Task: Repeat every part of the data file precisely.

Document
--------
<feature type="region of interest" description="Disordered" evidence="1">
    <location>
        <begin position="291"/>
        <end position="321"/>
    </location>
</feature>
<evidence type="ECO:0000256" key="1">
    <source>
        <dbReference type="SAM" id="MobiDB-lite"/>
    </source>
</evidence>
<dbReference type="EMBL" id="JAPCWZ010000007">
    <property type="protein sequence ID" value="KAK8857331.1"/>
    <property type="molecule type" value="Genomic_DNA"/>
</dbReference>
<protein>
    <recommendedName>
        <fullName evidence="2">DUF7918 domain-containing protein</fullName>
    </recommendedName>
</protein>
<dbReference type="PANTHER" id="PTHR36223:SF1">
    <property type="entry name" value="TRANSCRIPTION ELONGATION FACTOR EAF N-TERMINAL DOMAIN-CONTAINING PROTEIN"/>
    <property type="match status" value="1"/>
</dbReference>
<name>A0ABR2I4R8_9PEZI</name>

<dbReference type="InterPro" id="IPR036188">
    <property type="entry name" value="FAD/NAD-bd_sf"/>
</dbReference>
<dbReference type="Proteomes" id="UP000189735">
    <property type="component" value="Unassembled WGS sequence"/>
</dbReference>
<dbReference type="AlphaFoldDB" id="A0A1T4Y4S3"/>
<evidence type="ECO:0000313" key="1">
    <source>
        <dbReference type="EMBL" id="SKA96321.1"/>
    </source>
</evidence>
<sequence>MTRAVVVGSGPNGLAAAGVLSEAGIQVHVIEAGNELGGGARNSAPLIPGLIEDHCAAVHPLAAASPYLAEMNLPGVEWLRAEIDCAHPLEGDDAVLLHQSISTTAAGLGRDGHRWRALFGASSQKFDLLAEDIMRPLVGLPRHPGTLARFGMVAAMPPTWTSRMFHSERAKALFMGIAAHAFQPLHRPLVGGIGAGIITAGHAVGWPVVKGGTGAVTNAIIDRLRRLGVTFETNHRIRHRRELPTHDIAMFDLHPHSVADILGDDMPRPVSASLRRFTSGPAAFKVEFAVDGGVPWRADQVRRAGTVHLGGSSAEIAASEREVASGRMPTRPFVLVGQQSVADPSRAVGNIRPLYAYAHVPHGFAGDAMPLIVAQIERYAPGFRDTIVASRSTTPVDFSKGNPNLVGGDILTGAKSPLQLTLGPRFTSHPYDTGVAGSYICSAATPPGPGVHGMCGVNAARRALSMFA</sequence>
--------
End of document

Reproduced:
<feature type="region of interest" description="Disordered" evidence="1">
    <location>
        <begin position="291"/>
        <end position="321"/>
    </location>
</feature>
<evidence type="ECO:0000256" key="1">
    <source>
        <dbReference type="SAM" id="MobiDB-lite"/>
    </source>
</evidence>
<dbReference type="EMBL" id="JAPCWZ010000007">
    <property type="protein sequence ID" value="KAK8857331.1"/>
    <property type="molecule type" value="Genomic_DNA"/>
</dbReference>
<protein>
    <recommendedName>
        <fullName evidence="2">DUF7918 domain-containing protein</fullName>
    </recommendedName>
</protein>
<dbReference type="PANTHER" id="PTHR36223:SF1">
    <property type="entry name" value="TRANSCRIPTION ELONGATION FACTOR EAF N-TERMINAL DOMAIN-CONTAINING PROTEIN"/>
    <property type="match status" value="1"/>
</dbReference>
<name>A0ABR2I4R8_9PEZI</name>

<dbReference type="InterPro" id="IPR036188">
    <property type="entry name" value="FAD/NAD-bd_sf"/>
</dbReference>
<dbReference type="Proteomes" id="UP000189735">
    <property type="component" value="Unassembled WGS sequence"/>
</dbReference>
<dbReference type="AlphaFoldDB" id="A0A1T4Y4S3"/>
<evidence type="ECO:0000313" key="1">
    <source>
        <dbReference type="EMBL" id="SKA96321.1"/>
    </source>
</evidence>
<sequence>MTRAVVVGSGPNGLAAAGVLSEAGIQVHVIEAGNELGGGARNSAPLIPGLIEDHCAAVHPLAAASPYLAEMNLPGVEWLRAEIDCAHPLEGDDAVLLHQSISTTAAGLGRDGHRWRALFGASSQKFDLLAEDIMRPLVGLPRHPGTLARFGMVAAMPPTWTSRMFHSERAKALFMGIAAHAFQPLHRPLVGGIGAGIITAGHAVGWPVVKGGTGAVTNAIIDRLRRLGVTFETNHRIRHRRELPTHDIAMFDLHPHSVADILGDDMPRPVSASLRRFTSGPAAFKVEFAVDGGVPWRADQVRRAGTVHLGGSSAEIAASEREVASGRMPTRPFVLVGQQSVADPSRAVGNIRPLYAYAHVPHGFAGDAMPLIVAQIERYAPGFRDTIVASRSTTPVDFSKGNPNLVGGDILTGAKSPLQLTLGPRFTSHPYDTGVAGSYICSAATPPGPGVHGMCGVNAARRALSMFA</sequence>